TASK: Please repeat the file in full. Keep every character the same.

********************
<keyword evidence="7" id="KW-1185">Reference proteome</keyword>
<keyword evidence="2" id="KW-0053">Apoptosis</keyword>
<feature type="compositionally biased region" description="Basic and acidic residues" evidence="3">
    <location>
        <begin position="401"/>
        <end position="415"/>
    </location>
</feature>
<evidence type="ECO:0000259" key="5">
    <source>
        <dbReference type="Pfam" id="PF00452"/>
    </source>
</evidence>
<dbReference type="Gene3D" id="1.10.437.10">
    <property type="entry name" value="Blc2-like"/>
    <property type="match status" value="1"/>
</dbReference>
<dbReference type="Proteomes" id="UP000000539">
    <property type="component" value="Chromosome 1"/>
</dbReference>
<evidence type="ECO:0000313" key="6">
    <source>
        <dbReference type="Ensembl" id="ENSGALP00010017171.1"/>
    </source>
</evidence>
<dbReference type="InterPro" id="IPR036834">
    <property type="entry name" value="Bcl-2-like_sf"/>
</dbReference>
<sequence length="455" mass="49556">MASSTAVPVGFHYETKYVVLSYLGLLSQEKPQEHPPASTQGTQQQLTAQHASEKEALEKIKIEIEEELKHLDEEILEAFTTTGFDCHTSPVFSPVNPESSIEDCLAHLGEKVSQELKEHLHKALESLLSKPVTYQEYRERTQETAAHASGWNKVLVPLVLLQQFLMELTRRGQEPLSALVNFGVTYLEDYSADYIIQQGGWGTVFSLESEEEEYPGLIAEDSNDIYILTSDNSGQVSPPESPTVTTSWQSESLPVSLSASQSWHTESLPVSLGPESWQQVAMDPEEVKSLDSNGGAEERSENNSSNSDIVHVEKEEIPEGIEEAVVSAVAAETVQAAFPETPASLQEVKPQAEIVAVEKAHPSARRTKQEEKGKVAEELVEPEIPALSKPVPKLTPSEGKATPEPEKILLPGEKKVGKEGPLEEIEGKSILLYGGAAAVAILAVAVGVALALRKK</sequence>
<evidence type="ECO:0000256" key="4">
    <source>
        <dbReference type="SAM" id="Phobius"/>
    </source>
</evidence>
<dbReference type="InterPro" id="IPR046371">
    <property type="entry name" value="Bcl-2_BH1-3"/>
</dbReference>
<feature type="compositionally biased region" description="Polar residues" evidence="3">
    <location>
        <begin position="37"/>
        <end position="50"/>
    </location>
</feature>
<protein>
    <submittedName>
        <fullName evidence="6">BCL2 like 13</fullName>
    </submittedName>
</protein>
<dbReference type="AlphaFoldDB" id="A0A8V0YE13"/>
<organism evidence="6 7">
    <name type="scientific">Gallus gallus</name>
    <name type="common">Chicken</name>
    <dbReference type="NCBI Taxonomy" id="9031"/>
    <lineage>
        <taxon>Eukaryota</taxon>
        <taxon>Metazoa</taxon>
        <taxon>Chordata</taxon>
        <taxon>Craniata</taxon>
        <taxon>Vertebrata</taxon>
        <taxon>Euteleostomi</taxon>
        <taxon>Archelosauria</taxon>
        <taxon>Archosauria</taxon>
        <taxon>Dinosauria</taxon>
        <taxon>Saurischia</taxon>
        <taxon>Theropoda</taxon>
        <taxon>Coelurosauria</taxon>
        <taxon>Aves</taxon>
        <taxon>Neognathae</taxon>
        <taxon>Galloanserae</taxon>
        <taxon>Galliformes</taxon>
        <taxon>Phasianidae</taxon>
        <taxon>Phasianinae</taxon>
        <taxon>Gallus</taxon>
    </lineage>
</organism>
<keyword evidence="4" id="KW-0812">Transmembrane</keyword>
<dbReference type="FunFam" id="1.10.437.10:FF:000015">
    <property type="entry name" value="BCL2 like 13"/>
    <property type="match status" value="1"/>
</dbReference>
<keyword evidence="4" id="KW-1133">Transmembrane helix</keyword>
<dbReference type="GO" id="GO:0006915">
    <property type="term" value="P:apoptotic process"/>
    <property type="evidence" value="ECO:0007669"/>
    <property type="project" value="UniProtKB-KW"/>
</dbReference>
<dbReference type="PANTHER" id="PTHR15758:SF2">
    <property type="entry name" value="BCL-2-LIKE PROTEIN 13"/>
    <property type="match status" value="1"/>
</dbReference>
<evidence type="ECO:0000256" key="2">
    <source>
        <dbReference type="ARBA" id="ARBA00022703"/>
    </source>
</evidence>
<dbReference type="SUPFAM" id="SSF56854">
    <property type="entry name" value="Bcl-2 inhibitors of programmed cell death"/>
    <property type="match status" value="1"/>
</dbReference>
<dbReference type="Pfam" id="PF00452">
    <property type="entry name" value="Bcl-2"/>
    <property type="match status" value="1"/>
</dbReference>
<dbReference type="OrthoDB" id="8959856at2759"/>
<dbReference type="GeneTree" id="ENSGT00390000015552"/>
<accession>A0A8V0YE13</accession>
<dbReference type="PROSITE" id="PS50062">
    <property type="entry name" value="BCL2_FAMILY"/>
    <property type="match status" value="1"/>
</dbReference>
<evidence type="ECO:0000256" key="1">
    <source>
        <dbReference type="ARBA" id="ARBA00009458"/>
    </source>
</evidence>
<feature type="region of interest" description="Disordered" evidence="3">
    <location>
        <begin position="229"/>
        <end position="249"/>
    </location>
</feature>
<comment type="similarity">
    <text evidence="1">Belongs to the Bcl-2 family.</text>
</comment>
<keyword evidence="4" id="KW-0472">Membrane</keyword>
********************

<keyword evidence="7" id="KW-1185">Reference proteome</keyword>
<keyword evidence="2" id="KW-0053">Apoptosis</keyword>
<feature type="compositionally biased region" description="Basic and acidic residues" evidence="3">
    <location>
        <begin position="401"/>
        <end position="415"/>
    </location>
</feature>
<evidence type="ECO:0000259" key="5">
    <source>
        <dbReference type="Pfam" id="PF00452"/>
    </source>
</evidence>
<dbReference type="Gene3D" id="1.10.437.10">
    <property type="entry name" value="Blc2-like"/>
    <property type="match status" value="1"/>
</dbReference>
<dbReference type="Proteomes" id="UP000000539">
    <property type="component" value="Chromosome 1"/>
</dbReference>
<evidence type="ECO:0000313" key="6">
    <source>
        <dbReference type="Ensembl" id="ENSGALP00010017171.1"/>
    </source>
</evidence>
<dbReference type="InterPro" id="IPR036834">
    <property type="entry name" value="Bcl-2-like_sf"/>
</dbReference>
<sequence length="455" mass="49556">MASSTAVPVGFHYETKYVVLSYLGLLSQEKPQEHPPASTQGTQQQLTAQHASEKEALEKIKIEIEEELKHLDEEILEAFTTTGFDCHTSPVFSPVNPESSIEDCLAHLGEKVSQELKEHLHKALESLLSKPVTYQEYRERTQETAAHASGWNKVLVPLVLLQQFLMELTRRGQEPLSALVNFGVTYLEDYSADYIIQQGGWGTVFSLESEEEEYPGLIAEDSNDIYILTSDNSGQVSPPESPTVTTSWQSESLPVSLSASQSWHTESLPVSLGPESWQQVAMDPEEVKSLDSNGGAEERSENNSSNSDIVHVEKEEIPEGIEEAVVSAVAAETVQAAFPETPASLQEVKPQAEIVAVEKAHPSARRTKQEEKGKVAEELVEPEIPALSKPVPKLTPSEGKATPEPEKILLPGEKKVGKEGPLEEIEGKSILLYGGAAAVAILAVAVGVALALRKK</sequence>
<evidence type="ECO:0000256" key="4">
    <source>
        <dbReference type="SAM" id="Phobius"/>
    </source>
</evidence>
<dbReference type="InterPro" id="IPR046371">
    <property type="entry name" value="Bcl-2_BH1-3"/>
</dbReference>
<feature type="compositionally biased region" description="Polar residues" evidence="3">
    <location>
        <begin position="37"/>
        <end position="50"/>
    </location>
</feature>
<protein>
    <submittedName>
        <fullName evidence="6">BCL2 like 13</fullName>
    </submittedName>
</protein>
<dbReference type="AlphaFoldDB" id="A0A8V0YE13"/>
<organism evidence="6 7">
    <name type="scientific">Gallus gallus</name>
    <name type="common">Chicken</name>
    <dbReference type="NCBI Taxonomy" id="9031"/>
    <lineage>
        <taxon>Eukaryota</taxon>
        <taxon>Metazoa</taxon>
        <taxon>Chordata</taxon>
        <taxon>Craniata</taxon>
        <taxon>Vertebrata</taxon>
        <taxon>Euteleostomi</taxon>
        <taxon>Archelosauria</taxon>
        <taxon>Archosauria</taxon>
        <taxon>Dinosauria</taxon>
        <taxon>Saurischia</taxon>
        <taxon>Theropoda</taxon>
        <taxon>Coelurosauria</taxon>
        <taxon>Aves</taxon>
        <taxon>Neognathae</taxon>
        <taxon>Galloanserae</taxon>
        <taxon>Galliformes</taxon>
        <taxon>Phasianidae</taxon>
        <taxon>Phasianinae</taxon>
        <taxon>Gallus</taxon>
    </lineage>
</organism>
<keyword evidence="4" id="KW-0812">Transmembrane</keyword>
<dbReference type="FunFam" id="1.10.437.10:FF:000015">
    <property type="entry name" value="BCL2 like 13"/>
    <property type="match status" value="1"/>
</dbReference>
<keyword evidence="4" id="KW-1133">Transmembrane helix</keyword>
<dbReference type="GO" id="GO:0006915">
    <property type="term" value="P:apoptotic process"/>
    <property type="evidence" value="ECO:0007669"/>
    <property type="project" value="UniProtKB-KW"/>
</dbReference>
<dbReference type="PANTHER" id="PTHR15758:SF2">
    <property type="entry name" value="BCL-2-LIKE PROTEIN 13"/>
    <property type="match status" value="1"/>
</dbReference>
<evidence type="ECO:0000256" key="2">
    <source>
        <dbReference type="ARBA" id="ARBA00022703"/>
    </source>
</evidence>
<dbReference type="SUPFAM" id="SSF56854">
    <property type="entry name" value="Bcl-2 inhibitors of programmed cell death"/>
    <property type="match status" value="1"/>
</dbReference>
<dbReference type="Pfam" id="PF00452">
    <property type="entry name" value="Bcl-2"/>
    <property type="match status" value="1"/>
</dbReference>
<dbReference type="OrthoDB" id="8959856at2759"/>
<dbReference type="GeneTree" id="ENSGT00390000015552"/>
<accession>A0A8V0YE13</accession>
<dbReference type="PROSITE" id="PS50062">
    <property type="entry name" value="BCL2_FAMILY"/>
    <property type="match status" value="1"/>
</dbReference>
<evidence type="ECO:0000256" key="1">
    <source>
        <dbReference type="ARBA" id="ARBA00009458"/>
    </source>
</evidence>
<feature type="region of interest" description="Disordered" evidence="3">
    <location>
        <begin position="229"/>
        <end position="249"/>
    </location>
</feature>
<comment type="similarity">
    <text evidence="1">Belongs to the Bcl-2 family.</text>
</comment>
<keyword evidence="4" id="KW-0472">Membrane</keyword>